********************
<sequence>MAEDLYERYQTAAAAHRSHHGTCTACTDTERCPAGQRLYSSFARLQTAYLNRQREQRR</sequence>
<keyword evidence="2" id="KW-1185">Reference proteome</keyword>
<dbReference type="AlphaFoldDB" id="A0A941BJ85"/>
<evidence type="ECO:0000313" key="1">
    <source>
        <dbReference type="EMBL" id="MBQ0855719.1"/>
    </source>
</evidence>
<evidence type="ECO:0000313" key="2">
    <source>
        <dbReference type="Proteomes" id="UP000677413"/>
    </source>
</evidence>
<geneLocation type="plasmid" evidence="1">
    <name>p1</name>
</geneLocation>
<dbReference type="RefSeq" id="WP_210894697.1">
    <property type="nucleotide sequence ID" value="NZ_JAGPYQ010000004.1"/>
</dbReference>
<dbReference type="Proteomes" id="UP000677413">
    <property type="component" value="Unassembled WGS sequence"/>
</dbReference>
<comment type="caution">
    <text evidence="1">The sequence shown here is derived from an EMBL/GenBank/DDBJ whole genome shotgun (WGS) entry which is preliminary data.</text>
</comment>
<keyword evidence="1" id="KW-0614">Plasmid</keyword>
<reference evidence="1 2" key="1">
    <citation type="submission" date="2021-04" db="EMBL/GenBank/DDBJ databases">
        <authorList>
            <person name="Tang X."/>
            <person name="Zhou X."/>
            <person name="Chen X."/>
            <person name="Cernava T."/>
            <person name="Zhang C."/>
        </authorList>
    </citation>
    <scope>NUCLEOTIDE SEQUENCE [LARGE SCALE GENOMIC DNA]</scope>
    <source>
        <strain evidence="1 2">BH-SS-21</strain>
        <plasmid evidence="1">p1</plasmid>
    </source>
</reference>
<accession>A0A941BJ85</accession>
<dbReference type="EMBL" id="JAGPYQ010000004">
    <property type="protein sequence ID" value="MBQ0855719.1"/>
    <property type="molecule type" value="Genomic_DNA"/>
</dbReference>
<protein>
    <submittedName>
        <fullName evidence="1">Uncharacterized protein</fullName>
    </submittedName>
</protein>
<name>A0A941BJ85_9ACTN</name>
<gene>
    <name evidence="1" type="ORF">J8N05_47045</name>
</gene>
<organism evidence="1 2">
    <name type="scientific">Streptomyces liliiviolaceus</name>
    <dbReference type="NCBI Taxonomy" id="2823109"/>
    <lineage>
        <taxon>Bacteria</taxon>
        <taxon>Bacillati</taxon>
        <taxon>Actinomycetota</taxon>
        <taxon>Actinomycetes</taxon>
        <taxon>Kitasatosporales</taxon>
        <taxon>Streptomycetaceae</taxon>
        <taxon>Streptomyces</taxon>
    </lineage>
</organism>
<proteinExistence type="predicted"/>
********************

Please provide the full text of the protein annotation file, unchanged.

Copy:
<sequence>MAEDLYERYQTAAAAHRSHHGTCTACTDTERCPAGQRLYSSFARLQTAYLNRQREQRR</sequence>
<keyword evidence="2" id="KW-1185">Reference proteome</keyword>
<dbReference type="AlphaFoldDB" id="A0A941BJ85"/>
<evidence type="ECO:0000313" key="1">
    <source>
        <dbReference type="EMBL" id="MBQ0855719.1"/>
    </source>
</evidence>
<evidence type="ECO:0000313" key="2">
    <source>
        <dbReference type="Proteomes" id="UP000677413"/>
    </source>
</evidence>
<geneLocation type="plasmid" evidence="1">
    <name>p1</name>
</geneLocation>
<dbReference type="RefSeq" id="WP_210894697.1">
    <property type="nucleotide sequence ID" value="NZ_JAGPYQ010000004.1"/>
</dbReference>
<dbReference type="Proteomes" id="UP000677413">
    <property type="component" value="Unassembled WGS sequence"/>
</dbReference>
<comment type="caution">
    <text evidence="1">The sequence shown here is derived from an EMBL/GenBank/DDBJ whole genome shotgun (WGS) entry which is preliminary data.</text>
</comment>
<keyword evidence="1" id="KW-0614">Plasmid</keyword>
<reference evidence="1 2" key="1">
    <citation type="submission" date="2021-04" db="EMBL/GenBank/DDBJ databases">
        <authorList>
            <person name="Tang X."/>
            <person name="Zhou X."/>
            <person name="Chen X."/>
            <person name="Cernava T."/>
            <person name="Zhang C."/>
        </authorList>
    </citation>
    <scope>NUCLEOTIDE SEQUENCE [LARGE SCALE GENOMIC DNA]</scope>
    <source>
        <strain evidence="1 2">BH-SS-21</strain>
        <plasmid evidence="1">p1</plasmid>
    </source>
</reference>
<accession>A0A941BJ85</accession>
<dbReference type="EMBL" id="JAGPYQ010000004">
    <property type="protein sequence ID" value="MBQ0855719.1"/>
    <property type="molecule type" value="Genomic_DNA"/>
</dbReference>
<protein>
    <submittedName>
        <fullName evidence="1">Uncharacterized protein</fullName>
    </submittedName>
</protein>
<name>A0A941BJ85_9ACTN</name>
<gene>
    <name evidence="1" type="ORF">J8N05_47045</name>
</gene>
<organism evidence="1 2">
    <name type="scientific">Streptomyces liliiviolaceus</name>
    <dbReference type="NCBI Taxonomy" id="2823109"/>
    <lineage>
        <taxon>Bacteria</taxon>
        <taxon>Bacillati</taxon>
        <taxon>Actinomycetota</taxon>
        <taxon>Actinomycetes</taxon>
        <taxon>Kitasatosporales</taxon>
        <taxon>Streptomycetaceae</taxon>
        <taxon>Streptomyces</taxon>
    </lineage>
</organism>
<proteinExistence type="predicted"/>